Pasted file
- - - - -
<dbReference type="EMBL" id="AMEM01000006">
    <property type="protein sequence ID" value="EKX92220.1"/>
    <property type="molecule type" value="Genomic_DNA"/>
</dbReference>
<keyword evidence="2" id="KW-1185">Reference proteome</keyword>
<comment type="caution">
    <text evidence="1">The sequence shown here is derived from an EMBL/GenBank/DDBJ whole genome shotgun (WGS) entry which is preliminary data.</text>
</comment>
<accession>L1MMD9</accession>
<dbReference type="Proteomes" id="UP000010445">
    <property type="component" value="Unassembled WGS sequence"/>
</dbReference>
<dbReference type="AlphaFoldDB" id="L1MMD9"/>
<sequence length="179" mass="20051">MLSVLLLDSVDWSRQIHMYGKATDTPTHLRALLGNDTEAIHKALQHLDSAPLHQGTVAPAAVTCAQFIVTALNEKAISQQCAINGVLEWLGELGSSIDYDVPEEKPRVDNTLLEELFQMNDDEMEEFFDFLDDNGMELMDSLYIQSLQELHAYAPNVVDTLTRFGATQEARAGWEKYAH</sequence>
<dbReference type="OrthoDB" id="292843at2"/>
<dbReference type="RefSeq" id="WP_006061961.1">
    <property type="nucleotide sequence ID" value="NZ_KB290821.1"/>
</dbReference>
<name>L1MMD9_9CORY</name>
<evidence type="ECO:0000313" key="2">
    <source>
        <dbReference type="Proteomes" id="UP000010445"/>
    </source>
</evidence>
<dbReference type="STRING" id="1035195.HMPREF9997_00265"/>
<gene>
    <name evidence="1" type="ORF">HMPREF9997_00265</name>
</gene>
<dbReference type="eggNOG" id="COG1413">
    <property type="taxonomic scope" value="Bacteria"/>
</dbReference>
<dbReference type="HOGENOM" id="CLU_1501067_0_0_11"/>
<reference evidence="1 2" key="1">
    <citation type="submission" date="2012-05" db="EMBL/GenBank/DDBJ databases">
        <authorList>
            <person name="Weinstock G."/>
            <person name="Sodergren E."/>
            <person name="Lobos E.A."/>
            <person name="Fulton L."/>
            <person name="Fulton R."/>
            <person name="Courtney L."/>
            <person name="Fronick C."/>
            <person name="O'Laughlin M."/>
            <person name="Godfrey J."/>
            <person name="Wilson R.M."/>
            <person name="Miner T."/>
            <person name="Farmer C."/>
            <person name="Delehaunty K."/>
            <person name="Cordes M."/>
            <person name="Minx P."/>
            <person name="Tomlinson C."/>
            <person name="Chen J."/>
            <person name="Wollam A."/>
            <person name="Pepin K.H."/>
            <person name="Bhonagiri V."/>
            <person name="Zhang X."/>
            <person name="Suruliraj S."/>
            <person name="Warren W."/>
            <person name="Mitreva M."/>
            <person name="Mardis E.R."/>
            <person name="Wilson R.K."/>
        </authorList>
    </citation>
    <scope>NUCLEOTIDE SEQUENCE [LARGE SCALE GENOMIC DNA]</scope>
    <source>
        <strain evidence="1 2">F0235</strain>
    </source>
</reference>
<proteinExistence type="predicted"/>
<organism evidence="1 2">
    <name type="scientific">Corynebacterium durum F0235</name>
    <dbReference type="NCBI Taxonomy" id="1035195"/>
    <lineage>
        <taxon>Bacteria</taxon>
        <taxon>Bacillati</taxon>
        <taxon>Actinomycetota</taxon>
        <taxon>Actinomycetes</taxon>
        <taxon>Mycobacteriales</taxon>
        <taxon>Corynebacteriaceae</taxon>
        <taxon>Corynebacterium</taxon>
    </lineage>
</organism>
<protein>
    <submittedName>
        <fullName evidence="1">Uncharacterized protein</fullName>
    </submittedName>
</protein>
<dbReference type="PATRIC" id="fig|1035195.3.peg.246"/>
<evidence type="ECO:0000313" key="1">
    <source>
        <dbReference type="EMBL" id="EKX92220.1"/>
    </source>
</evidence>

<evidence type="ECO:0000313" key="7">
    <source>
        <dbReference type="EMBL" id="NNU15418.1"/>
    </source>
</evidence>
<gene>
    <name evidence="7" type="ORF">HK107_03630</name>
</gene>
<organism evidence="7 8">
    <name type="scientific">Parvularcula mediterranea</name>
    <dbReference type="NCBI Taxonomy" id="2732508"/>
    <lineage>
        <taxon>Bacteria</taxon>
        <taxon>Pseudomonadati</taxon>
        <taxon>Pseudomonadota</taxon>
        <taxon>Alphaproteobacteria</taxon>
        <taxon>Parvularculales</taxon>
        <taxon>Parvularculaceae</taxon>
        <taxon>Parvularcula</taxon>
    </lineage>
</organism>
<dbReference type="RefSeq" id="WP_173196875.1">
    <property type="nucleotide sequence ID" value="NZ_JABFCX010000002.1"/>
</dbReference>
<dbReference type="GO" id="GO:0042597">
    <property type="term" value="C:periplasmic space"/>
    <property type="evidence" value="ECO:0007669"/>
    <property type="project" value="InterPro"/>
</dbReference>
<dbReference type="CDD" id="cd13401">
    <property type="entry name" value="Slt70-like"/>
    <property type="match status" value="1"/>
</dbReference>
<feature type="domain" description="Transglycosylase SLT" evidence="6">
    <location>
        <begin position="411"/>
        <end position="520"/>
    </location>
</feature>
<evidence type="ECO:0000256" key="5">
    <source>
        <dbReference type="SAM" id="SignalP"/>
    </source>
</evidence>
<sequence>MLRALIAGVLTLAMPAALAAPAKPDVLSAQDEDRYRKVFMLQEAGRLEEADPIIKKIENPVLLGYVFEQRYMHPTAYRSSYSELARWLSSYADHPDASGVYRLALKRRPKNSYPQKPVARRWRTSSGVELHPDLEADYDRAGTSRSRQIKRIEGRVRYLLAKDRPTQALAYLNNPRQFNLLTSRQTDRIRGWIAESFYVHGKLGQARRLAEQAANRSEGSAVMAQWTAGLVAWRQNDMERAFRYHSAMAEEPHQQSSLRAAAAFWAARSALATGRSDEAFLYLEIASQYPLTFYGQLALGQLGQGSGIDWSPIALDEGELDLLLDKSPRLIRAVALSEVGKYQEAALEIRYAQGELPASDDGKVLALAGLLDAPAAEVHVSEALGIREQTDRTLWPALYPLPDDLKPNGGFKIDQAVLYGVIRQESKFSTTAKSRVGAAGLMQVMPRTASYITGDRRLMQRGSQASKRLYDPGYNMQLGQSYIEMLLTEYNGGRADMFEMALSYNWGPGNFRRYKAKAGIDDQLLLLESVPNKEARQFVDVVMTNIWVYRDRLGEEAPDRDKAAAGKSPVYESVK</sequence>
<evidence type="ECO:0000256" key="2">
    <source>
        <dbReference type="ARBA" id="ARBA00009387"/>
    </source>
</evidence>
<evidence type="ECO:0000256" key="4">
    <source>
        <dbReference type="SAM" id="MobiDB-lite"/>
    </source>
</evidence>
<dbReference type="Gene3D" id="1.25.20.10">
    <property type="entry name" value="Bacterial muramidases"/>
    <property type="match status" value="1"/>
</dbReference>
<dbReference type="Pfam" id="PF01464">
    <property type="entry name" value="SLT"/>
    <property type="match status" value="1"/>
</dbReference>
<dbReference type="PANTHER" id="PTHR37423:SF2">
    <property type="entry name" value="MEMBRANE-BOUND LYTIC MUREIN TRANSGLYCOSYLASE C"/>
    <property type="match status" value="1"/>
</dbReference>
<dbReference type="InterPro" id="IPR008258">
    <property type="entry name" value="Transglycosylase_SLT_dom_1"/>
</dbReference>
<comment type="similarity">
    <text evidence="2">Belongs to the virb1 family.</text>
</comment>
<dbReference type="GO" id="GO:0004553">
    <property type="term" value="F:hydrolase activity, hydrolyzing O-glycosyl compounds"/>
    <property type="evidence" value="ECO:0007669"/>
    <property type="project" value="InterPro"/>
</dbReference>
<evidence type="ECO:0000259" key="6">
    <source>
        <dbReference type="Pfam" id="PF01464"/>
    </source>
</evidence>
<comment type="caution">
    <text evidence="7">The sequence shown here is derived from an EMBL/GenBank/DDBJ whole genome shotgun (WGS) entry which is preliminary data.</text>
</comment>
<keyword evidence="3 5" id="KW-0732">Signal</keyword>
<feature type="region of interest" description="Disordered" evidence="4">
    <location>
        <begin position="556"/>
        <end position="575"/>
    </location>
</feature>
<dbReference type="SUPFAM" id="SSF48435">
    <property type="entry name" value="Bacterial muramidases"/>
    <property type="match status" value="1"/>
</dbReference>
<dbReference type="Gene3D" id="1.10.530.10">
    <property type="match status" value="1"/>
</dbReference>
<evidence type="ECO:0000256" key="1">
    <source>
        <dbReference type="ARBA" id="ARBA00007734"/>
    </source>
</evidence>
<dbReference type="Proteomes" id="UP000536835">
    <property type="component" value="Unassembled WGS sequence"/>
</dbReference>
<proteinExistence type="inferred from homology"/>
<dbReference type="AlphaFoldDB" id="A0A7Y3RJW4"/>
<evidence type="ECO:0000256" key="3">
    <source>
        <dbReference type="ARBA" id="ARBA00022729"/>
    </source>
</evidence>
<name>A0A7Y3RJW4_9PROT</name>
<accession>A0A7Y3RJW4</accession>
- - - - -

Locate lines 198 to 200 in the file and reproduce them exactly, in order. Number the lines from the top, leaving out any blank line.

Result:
</evidence>
<dbReference type="Proteomes" id="UP000536835">
    <property type="component" value="Unassembled WGS sequence"/>